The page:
The course was actually very nice. Hartford is a nice, clean city but they did have a lot of little hills around. We ran along and over the Connecticut River a few times and that was quite beautiful with a cool breeze rolling down. As with most of my races, I brought awesome weather. Rainy and cold the day before and the day after, but race day was perfect.
I passed 13.1 mile mark at 1:29:16, and I felt really good. I kept that pace for maybe another 5 miles, then started to get a little tired. Since I knew sub 3 was out of the question (it never really was IN the question) I slowed to a comfortable pace, staying strong until the end. As was pre-planned, about 40 meters before the finish I did something that I had only done once before. I stopped stone cold before the huge finish line crowd and stretched out my arms, then pointing to my shirt, getting the crowd up and excited, then did my handstand. The End. All that was left was the celebration.
My #1 fan has been my Mom. Once my Aunt Nancy died a few years back, My mom became the only person on the planet (besides me) to read this blog. She keeps track of my race schedule and always calls me after every race to ask me how it went, how I did, how I feel. To commemorate this historic finish, she made 3 embroidered t-shirts, one each for Misty, Salacia and myself. Mine says “I ran 50 under 40 under 4” and the other two were appropriately labeled. My Mommy is so good to me….
For any people out there close to finishing their 50 state quest, I urge you to finish here at Hartford. This is a huge race, but the race committee are awesome people. The Race Director had VERY nice custom plaques made for the 8 of us who were finishing our 50th state this day. There was even a short ‘awards ceremony’ for all of us at the finish line a little after the 5 hour mark.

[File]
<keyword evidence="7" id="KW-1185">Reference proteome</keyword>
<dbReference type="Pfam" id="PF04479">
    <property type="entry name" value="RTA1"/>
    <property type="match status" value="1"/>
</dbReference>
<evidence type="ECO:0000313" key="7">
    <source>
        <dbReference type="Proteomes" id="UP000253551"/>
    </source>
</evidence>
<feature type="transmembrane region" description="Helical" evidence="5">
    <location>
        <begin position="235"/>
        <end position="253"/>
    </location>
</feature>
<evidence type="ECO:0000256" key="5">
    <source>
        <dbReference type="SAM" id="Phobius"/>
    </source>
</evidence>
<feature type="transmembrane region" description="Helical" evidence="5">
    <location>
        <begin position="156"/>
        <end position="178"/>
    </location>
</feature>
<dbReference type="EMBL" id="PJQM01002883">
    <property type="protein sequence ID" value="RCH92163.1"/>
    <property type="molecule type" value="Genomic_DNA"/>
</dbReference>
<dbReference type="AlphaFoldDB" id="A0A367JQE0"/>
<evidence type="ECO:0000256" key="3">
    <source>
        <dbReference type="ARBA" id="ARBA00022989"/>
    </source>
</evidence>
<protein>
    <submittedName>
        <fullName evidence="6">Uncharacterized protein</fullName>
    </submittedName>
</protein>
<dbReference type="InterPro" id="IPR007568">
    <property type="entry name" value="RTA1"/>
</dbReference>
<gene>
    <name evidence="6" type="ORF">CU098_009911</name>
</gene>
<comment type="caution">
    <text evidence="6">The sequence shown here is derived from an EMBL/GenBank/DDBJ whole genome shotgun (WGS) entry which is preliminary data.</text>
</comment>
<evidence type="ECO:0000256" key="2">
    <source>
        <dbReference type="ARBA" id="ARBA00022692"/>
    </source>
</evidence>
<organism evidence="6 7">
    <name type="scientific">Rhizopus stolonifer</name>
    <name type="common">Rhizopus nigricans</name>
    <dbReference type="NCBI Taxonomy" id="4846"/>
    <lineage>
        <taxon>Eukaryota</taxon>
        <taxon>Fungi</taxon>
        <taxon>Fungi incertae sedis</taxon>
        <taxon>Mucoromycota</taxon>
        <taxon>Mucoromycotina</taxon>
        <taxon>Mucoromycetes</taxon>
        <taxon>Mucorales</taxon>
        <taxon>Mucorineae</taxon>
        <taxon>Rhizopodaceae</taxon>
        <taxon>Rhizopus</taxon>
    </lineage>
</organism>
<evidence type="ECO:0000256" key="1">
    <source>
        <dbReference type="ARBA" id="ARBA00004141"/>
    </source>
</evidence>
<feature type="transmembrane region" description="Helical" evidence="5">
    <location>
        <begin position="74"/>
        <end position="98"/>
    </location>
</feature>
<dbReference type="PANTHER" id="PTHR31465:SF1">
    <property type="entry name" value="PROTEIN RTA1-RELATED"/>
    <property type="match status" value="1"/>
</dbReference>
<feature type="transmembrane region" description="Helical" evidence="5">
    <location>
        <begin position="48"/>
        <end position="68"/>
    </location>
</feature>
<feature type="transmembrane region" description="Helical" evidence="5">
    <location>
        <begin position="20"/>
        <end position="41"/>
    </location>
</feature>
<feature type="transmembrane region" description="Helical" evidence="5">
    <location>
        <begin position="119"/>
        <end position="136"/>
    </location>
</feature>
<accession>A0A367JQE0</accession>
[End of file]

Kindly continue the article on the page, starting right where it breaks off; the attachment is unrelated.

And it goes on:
More hardware will come, as I will soon receive a 50 states marathon club ‘finisher’ certificate, becoming one of <700 people to achieve that goal. I have also now become only the 20th finisher of the 50sub4 group. For that I will receive a plaque and yet another awesome shirt. I now stand amongst some very elite company including my good friend, Gary Krugger, who finished 50 states last year, and just last week became the 4th person to join the more coveted 50sub3 class. I have over 10 sub 3 finishes, but I gave up on speed a long time ago. I will not be joining him there.
Now what I hear you say. I have other dreams, other goals (100 lifetime marathons, 100 marathons in 1 state, more 100 milers, etc.) But I know that this one will always be the biggest. It is the one that other people will understand and appreciate most. It is significant. To run a marathon requires time and dedication to training. To run one in all 50 states requires logistics and physical resilience (read: not getting injured). To run every one of them in less than 4 hours requires everything to work, every time, day in and day out.
I am certainly not retiring, but I am very much looking forward to the next chapter of my running career. This has been an awesome journey, and I thank all of you who have helped me get through it. I am surrounded by friends and family that have supported me completely through this ordeal and I thank you all so much for being a part of it. I hope I made you proud.